When walking through Whitby off the high street you will notice plenty of these passages known as yards, such as Arguments Yard, Sanders Yard, Kiln Yard. Today more than 80 yards exist, out of over 100 original examples.
These Whitby yards, alleyways and ‘ghauts’ as they are known locally are the spaces between tiers of houses that were built back to back into the cliffs in Whitby to house fishing families. In times past the yards of Whitby were often overcrowded areas with as many as 30 or 40 families living in abject poverty. Some were demolished during the 20th century.
The small housing would have felt very crowded and the yards essentially would have become an extension of the family homes, families were large and housing was small. Children would bath outside in tin baths and tip their bathwater down the drain. Whitby, a busy Whaling port at the time, would have been busy with fishermen and families. At a time when the Whaling industry was in full swing life in the yards was tough, unsanitary and very difficult.
This is probably one of the most well-known yards in Whitby. Lots of visitors like to have a photo under the Arguments Yard sign! At one time there were two yards of the same name, from the family name Argument. The yard off Church Street still remains today. The other, off the Cragg, was demolished in 1956-60.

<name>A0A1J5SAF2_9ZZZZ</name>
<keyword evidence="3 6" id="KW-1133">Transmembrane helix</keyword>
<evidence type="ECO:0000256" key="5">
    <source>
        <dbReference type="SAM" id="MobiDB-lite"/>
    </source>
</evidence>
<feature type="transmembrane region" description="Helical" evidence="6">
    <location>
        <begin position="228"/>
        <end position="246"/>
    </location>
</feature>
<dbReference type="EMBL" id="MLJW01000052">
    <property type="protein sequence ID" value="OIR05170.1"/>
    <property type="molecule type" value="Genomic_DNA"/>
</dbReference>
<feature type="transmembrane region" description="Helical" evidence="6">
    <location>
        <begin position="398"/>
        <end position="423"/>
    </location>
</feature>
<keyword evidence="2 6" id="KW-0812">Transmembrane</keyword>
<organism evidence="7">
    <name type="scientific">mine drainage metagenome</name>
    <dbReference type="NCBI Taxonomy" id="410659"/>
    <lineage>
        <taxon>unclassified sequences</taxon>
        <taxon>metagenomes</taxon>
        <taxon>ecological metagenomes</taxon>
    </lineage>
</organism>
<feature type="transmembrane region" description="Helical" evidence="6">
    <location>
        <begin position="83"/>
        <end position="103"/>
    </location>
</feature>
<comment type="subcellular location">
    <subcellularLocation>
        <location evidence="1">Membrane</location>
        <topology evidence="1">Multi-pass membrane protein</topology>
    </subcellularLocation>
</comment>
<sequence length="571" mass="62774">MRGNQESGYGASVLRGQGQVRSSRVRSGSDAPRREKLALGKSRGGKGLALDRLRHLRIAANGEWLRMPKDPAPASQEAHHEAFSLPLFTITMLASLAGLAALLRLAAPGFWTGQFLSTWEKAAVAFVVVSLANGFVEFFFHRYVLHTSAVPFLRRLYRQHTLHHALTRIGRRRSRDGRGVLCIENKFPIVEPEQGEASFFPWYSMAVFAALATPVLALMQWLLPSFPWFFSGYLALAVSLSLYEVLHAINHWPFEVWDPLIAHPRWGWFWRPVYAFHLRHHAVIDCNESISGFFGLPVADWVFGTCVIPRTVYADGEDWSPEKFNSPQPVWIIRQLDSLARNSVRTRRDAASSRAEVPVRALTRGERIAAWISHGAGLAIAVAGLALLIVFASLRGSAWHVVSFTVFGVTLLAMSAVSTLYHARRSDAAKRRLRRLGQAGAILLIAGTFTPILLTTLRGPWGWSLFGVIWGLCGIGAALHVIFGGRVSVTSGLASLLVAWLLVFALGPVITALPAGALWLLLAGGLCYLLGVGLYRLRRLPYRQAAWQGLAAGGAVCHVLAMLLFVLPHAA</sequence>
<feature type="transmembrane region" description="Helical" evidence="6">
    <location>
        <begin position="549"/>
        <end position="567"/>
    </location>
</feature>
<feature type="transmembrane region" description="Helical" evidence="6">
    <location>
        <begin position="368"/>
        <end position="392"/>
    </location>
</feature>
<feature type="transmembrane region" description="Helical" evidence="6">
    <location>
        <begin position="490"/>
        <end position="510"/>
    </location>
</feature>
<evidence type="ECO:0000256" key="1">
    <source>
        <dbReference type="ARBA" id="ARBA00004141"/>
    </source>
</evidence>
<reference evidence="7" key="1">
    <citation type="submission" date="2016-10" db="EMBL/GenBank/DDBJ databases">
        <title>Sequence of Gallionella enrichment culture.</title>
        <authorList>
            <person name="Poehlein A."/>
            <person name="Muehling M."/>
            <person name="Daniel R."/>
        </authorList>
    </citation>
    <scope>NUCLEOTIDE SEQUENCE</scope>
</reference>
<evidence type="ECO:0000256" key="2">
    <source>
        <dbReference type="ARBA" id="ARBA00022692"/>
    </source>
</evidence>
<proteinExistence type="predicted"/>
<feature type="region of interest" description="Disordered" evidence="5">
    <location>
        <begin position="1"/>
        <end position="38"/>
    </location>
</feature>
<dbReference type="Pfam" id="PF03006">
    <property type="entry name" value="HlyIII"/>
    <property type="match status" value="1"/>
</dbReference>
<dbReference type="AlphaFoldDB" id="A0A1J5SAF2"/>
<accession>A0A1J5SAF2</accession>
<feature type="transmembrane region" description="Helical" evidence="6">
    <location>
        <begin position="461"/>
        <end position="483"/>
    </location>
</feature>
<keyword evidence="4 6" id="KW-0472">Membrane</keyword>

This yard is located just off Haggersgate at one point there were nine of these in Whitby. It was the home of famous Whitby lifeboat coxswain Henry Freeman who was the only survivor of a lifeboat disaster in February 1861.
Whitby Yards Today
The yards of Whitby today have been completely transformed. Houses here are well kept and some have even transformed the space where some houses have been knocked down over the years into gardens. They are a beautiful reminder of the history of Whitby.
Some of them are secret short-cuts from one street to another and are open to inquisitive visitors however others are privately owned and occupied. You can still respectfully catch a glimpse of what this small port must have been like 200 or so years ago.
Here is a clip from the BBC TV program ‘Secret Britain‘ which featured the famous “Yards of Whitby”. This behind the scenes look at some of Whitby's oldest yards gives us an insight into what it was like to live in Whitby in years gone by.